is the Old English and-swaru, verb and swar-ian or swerian, where And is the preposition = the Latin re in re-spond-eo. (See Swear.)
“We say, in France. ‘Answering like a Norman,’ which means to give an evasive answer, neither yes nor no.” —Max O'Rell; Friend M Donald, ch. v.
In both the last two instances the word is “answering to a summons.”
To swear means literally “to affirm something,” and to an-swear is to “say something” by way of rejoinder; but figuratively both the “swer” and the “answer” may be made without words.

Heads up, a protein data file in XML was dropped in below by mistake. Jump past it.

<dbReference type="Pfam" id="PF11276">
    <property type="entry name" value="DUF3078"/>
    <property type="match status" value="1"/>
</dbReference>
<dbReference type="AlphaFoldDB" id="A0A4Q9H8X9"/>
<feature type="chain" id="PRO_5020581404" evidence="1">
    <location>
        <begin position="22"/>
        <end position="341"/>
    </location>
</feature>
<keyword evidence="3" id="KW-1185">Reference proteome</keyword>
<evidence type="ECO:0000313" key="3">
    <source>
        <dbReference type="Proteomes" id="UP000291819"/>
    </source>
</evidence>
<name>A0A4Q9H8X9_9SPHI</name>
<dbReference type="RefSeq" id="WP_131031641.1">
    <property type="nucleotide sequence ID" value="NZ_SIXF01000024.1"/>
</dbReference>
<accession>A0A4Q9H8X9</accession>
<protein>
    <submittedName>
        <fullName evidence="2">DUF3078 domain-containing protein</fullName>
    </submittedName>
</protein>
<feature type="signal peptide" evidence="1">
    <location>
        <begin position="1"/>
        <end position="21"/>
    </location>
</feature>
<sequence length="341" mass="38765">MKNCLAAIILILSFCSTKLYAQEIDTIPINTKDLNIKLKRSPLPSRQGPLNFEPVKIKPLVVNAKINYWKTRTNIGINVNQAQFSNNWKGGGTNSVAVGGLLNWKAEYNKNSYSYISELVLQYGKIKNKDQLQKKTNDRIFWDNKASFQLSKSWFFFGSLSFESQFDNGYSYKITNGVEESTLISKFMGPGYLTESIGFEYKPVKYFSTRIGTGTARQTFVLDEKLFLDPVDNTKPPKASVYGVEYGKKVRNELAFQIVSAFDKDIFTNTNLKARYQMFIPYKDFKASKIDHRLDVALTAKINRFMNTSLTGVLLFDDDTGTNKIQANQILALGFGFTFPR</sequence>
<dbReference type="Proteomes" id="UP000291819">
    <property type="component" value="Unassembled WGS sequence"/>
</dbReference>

... My story being done, ... She [Desdemona ] swore [affirmed ] 'twas strange,... 'Twas pitiful, 'twas wondrous pitiful.
Shakespeare: Othello, i. 3.
Source: Dictionary of Phrase and Fable, E. Cobham Brewer, 1894
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